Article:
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Old 09-21-2008, 12:25 PM  
LISAMAYEBAY
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Default Need ideas to enclose heater pipes

I am looking for ideas to cover ugly pipes that go up the wall above my heater. The pipes get very hot and I cannot use a window curtain when the heater is in use. Click below to enlarge photos...

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Old 09-21-2008, 10:46 PM  
glennjanie
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Welcome Lisa:
Apperantly this is a steam or hot water heater with a booster fan on the back.
I would consider closing the window at the top with finished sheetrock, have a good siding or gutter man bend a piece of aluminum that could be popped or clipped on the pipes, and get rid of the baseboard heater on the wall; repairing the wall and baseboard. It also looks like the cord for the fan runs up the wall but there is a receptacle right by the heater. I would shorten the cord and plug it in locally.
Glenn



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Old 09-22-2008, 05:41 AM  
inspectorD
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Default yikes

That also looks like a homeowner installation. I would contact someone to install it correctly, who knows what else is wrong with it.
The baseboard heat looks like it may be electric behind that heater, and that is a big no-no.

Better safe than sorry, to many things wrong with this picture.

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Old 09-23-2008, 07:16 AM  
LISAMAYEBAY
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Default Heater Pipe

Quote:
Originally Posted by glennjanie View Post
Welcome Lisa:
Apperantly this is a steam or hot water heater with a booster fan on the back.
I would consider closing the window at the top with finished sheetrock, have a good siding or gutter man bend a piece of aluminum that could be popped or clipped on the pipes, and get rid of the baseboard heater on the wall; repairing the wall and baseboard. It also looks like the cord for the fan runs up the wall but there is a receptacle right by the heater. I would shorten the cord and plug it in locally.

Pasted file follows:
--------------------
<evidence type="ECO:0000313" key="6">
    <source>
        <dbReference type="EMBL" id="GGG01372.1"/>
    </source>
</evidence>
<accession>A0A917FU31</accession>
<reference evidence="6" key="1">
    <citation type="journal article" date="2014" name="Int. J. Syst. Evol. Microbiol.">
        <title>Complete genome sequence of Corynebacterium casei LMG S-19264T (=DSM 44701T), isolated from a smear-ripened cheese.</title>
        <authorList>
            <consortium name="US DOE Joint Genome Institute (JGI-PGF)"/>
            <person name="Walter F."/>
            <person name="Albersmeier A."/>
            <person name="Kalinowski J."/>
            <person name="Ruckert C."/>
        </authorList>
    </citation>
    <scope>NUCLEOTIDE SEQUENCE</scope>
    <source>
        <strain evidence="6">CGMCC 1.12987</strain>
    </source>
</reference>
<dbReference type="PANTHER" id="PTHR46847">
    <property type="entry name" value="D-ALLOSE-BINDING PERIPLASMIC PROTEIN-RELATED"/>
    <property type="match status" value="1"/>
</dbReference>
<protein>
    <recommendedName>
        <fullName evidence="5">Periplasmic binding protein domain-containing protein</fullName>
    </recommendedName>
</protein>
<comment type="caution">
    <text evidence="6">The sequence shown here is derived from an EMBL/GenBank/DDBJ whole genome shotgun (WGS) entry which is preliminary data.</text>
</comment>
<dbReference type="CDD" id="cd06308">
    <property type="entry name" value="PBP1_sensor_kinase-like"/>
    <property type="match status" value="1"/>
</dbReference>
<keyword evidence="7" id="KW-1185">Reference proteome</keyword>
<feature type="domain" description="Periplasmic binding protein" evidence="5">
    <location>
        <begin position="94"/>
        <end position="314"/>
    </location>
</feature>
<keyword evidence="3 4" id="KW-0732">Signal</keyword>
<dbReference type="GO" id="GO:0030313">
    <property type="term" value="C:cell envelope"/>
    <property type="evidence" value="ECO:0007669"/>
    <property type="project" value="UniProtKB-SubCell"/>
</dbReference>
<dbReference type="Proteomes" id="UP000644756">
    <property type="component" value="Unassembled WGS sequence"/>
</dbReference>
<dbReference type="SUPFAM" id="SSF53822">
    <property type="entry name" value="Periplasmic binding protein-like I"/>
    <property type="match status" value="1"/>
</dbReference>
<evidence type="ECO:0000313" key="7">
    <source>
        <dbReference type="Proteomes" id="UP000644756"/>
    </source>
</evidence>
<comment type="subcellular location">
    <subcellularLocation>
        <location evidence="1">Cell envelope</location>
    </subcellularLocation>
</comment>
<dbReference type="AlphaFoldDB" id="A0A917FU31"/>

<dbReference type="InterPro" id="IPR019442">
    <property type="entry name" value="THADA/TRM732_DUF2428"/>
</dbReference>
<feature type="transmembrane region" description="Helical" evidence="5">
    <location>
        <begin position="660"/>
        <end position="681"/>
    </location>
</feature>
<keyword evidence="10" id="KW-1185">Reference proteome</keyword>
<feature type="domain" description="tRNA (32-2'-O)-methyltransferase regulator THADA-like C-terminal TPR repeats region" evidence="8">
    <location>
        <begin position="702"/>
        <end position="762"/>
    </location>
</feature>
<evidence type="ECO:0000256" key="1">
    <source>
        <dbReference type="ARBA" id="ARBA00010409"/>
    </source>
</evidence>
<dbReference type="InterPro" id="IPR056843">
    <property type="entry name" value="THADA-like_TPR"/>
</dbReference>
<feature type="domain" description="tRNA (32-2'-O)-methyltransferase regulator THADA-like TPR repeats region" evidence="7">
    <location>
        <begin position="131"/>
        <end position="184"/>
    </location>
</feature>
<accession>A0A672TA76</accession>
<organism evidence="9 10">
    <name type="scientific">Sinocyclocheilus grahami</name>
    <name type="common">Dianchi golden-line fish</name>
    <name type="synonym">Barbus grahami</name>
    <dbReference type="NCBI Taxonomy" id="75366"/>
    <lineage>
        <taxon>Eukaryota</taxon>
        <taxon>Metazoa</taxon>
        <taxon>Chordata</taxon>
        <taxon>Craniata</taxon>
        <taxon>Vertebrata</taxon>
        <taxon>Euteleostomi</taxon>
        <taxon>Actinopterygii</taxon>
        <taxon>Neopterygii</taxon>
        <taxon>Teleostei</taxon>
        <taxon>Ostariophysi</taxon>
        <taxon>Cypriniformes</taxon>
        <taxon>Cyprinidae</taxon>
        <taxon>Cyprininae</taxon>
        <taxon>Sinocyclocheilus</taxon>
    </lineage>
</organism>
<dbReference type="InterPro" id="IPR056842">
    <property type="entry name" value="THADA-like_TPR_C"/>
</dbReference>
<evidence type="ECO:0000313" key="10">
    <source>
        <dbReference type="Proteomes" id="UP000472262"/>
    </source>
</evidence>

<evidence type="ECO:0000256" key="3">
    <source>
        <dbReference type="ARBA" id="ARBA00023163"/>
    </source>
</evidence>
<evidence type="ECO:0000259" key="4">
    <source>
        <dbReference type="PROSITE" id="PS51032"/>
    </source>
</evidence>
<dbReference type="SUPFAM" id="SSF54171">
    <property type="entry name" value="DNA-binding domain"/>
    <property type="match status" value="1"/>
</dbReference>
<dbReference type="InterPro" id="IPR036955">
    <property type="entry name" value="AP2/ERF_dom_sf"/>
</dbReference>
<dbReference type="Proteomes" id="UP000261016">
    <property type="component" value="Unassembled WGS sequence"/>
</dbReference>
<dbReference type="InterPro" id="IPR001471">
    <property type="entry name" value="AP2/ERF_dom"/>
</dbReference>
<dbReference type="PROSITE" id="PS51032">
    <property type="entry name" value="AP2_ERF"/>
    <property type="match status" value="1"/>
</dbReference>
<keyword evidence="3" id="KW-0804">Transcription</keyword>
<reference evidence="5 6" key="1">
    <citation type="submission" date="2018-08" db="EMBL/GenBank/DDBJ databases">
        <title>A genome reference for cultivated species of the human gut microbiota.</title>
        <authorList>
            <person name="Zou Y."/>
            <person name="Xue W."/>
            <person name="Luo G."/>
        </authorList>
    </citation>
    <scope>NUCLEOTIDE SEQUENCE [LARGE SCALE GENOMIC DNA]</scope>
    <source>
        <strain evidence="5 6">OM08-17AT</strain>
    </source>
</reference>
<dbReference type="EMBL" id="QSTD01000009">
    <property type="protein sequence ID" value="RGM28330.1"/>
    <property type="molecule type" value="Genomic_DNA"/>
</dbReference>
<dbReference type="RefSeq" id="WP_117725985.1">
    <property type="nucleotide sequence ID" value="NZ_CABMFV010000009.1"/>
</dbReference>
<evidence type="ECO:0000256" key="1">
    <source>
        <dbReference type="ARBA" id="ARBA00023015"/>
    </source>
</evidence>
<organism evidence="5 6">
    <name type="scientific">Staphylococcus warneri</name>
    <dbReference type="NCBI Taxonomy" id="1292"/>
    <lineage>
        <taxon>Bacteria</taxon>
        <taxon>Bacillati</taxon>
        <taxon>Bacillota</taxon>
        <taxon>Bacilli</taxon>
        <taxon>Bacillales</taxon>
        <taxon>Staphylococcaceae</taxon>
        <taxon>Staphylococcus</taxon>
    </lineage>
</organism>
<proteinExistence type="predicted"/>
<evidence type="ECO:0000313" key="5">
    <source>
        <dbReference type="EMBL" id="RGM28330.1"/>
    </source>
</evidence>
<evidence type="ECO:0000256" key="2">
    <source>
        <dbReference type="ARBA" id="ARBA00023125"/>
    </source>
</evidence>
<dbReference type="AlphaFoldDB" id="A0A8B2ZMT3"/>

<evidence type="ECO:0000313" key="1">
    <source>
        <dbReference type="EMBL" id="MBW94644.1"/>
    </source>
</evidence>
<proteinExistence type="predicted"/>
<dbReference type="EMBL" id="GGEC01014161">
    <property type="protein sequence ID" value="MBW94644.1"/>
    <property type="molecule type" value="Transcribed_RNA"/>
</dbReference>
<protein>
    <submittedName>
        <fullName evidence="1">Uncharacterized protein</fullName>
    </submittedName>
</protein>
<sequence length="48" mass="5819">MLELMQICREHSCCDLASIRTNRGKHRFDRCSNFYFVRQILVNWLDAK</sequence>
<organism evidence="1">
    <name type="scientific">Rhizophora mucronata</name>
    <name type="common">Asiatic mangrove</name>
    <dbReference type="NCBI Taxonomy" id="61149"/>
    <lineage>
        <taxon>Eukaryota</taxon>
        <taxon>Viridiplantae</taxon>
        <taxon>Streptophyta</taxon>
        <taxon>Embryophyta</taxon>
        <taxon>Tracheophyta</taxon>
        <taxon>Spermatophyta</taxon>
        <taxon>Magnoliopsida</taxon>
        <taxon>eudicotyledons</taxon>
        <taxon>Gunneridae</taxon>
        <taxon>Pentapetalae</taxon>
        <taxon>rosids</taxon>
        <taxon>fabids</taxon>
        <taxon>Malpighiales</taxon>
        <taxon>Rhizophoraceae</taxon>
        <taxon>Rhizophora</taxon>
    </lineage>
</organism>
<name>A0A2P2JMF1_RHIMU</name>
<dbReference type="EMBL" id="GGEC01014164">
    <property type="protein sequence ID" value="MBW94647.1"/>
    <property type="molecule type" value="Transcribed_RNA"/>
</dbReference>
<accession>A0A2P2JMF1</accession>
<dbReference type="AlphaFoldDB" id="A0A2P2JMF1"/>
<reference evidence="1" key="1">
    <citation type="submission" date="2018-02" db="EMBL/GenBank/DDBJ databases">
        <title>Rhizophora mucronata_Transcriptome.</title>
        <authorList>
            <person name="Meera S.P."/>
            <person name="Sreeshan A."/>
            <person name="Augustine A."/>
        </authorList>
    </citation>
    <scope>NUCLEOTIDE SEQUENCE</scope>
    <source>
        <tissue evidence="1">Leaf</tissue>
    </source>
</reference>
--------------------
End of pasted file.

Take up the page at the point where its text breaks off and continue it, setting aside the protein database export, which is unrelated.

Glenn
Hi, The heater is a Monitor Vented Kerosene heater and it was professionally installed. The unit itself does not get hot - only the pipes. There is no cord going up the wall, that is the fuel line attached outside to a tank. The baseboard heat is disconnected so there is no issue with that. I just want to figure out a way to safely cover the ugly pipes without a fire hazard. I don't think that a gutter pipe would look to appealing in the living room. Any other ideas??
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Old 09-26-2008, 11:04 PM  
glennjanie
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Sorry Lisa:
I didn't mean to insult you with the 'gutter' idea but a small square piece of aluminum wouldn't look as bad as two pipes and a fuel line (which could be moved over and enjoy the same cover).
Glenn

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Old 09-27-2008, 01:00 PM  
danR6
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Lisa,
I'm not an established member here, but I have some experience with kerosene and other heaters, fuel lines, venting pipes and chimneys.

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...
I would contact someone to install it correctly, who knows what else is wrong with it.
The baseboard heat looks like it may be electric behind that heater, and that is a big no-no.

Better safe than sorry, to many things wrong with this picture.
I think inspectorD has some wise council here.

Things appear to be installed without sufficient bracing. Over time, maybe the unit gets bumped while cleaning or moving furniture. If the pipe shifts, separation at linkage joints or other cracks are possible.

I would also caution that covering this vent pipe improperly could create problems, but I'm sure there are safe options. Brick chimney might work. Cement or ceramic chimney pipe covered with a veneer of more decorative tile also comes to mind. These ideas would probably involve moving the unit farther from the wall.

I don't know how close you want that fuel line to the hot vent, but it might be possible (I don't know codes on this) to enclose it in some kind of appropriate conduit.

Whatever plans, I'd just sacrifice part of the window as a utility area and salvage the remainder of the window and use a smaller curtain.
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Old 09-27-2008, 01:45 PM  
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Default bailout special

Quote:
Originally Posted by glennjanie View Post
...

but a small square piece of aluminum wouldn't look as bad as two pipes and a fuel line (which could be moved over and enjoy the same cover).
Glenn
This idea sounds more economical than mine. And I wouldn't dismiss all metal materials as ugly, you can find some textured sheets or tiles with color baked finishes that look pretty decent. It would have to be rated for whatever temperatures... maybe roofing material would qualify. I notice these kinds of materials all the time and suspect people don't even realize they are metal. (they can look like wood or stucco.)

Again, I don't know codes in CT, but whatever you do -- it has to be installed properly. You don't want additions or ANYTHING within a certain distance or above that may fall on the heater (and related hardware) or interfere with safety.


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